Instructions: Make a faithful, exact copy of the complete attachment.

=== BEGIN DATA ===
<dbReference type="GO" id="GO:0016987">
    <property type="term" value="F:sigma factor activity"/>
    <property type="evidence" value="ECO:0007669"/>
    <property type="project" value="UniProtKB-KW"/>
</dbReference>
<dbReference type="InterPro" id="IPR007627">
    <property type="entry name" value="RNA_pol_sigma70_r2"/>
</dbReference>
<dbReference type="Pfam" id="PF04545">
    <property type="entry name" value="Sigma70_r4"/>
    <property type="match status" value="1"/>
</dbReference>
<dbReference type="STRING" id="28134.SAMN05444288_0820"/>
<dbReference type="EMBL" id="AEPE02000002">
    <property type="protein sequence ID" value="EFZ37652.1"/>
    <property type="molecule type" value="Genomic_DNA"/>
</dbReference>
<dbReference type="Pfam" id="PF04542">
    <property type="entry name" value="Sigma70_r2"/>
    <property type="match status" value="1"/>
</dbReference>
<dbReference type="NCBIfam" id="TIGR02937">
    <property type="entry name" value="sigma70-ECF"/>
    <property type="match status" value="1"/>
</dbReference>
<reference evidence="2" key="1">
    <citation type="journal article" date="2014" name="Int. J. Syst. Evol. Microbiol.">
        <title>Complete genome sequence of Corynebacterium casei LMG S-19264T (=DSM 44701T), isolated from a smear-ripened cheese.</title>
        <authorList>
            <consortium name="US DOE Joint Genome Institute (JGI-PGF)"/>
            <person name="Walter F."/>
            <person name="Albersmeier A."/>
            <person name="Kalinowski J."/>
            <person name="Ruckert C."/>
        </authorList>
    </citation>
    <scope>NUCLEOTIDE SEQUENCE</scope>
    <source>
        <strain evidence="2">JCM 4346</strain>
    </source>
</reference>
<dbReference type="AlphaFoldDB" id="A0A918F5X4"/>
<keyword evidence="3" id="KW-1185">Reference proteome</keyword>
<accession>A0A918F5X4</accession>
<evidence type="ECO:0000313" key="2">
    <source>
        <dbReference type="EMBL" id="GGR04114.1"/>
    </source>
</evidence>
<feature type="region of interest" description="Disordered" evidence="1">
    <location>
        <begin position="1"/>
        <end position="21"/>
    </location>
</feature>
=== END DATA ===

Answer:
<dbReference type="GO" id="GO:0016987">
    <property type="term" value="F:sigma factor activity"/>
    <property type="evidence" value="ECO:0007669"/>
    <property type="project" value="UniProtKB-KW"/>
</dbReference>
<dbReference type="InterPro" id="IPR007627">
    <property type="entry name" value="RNA_pol_sigma70_r2"/>
</dbReference>
<dbReference type="Pfam" id="PF04545">
    <property type="entry name" value="Sigma70_r4"/>
    <property type="match status" value="1"/>
</dbReference>
<dbReference type="STRING" id="28134.SAMN05444288_0820"/>
<dbReference type="EMBL" id="AEPE02000002">
    <property type="protein sequence ID" value="EFZ37652.1"/>
    <property type="molecule type" value="Genomic_DNA"/>
</dbReference>
<dbReference type="Pfam" id="PF04542">
    <property type="entry name" value="Sigma70_r2"/>
    <property type="match status" value="1"/>
</dbReference>
<dbReference type="NCBIfam" id="TIGR02937">
    <property type="entry name" value="sigma70-ECF"/>
    <property type="match status" value="1"/>
</dbReference>
<reference evidence="2" key="1">
    <citation type="journal article" date="2014" name="Int. J. Syst. Evol. Microbiol.">
        <title>Complete genome sequence of Corynebacterium casei LMG S-19264T (=DSM 44701T), isolated from a smear-ripened cheese.</title>
        <authorList>
            <consortium name="US DOE Joint Genome Institute (JGI-PGF)"/>
            <person name="Walter F."/>
            <person name="Albersmeier A."/>
            <person name="Kalinowski J."/>
            <person name="Ruckert C."/>
        </authorList>
    </citation>
    <scope>NUCLEOTIDE SEQUENCE</scope>
    <source>
        <strain evidence="2">JCM 4346</strain>
    </source>
</reference>
<dbReference type="AlphaFoldDB" id="A0A918F5X4"/>
<keyword evidence="3" id="KW-1185">Reference proteome</keyword>
<accession>A0A918F5X4</accession>
<evidence type="ECO:0000313" key="2">
    <source>
        <dbReference type="EMBL" id="GGR04114.1"/>
    </source>
</evidence>
<feature type="region of interest" description="Disordered" evidence="1">
    <location>
        <begin position="1"/>
        <end position="21"/>
    </location>
</feature>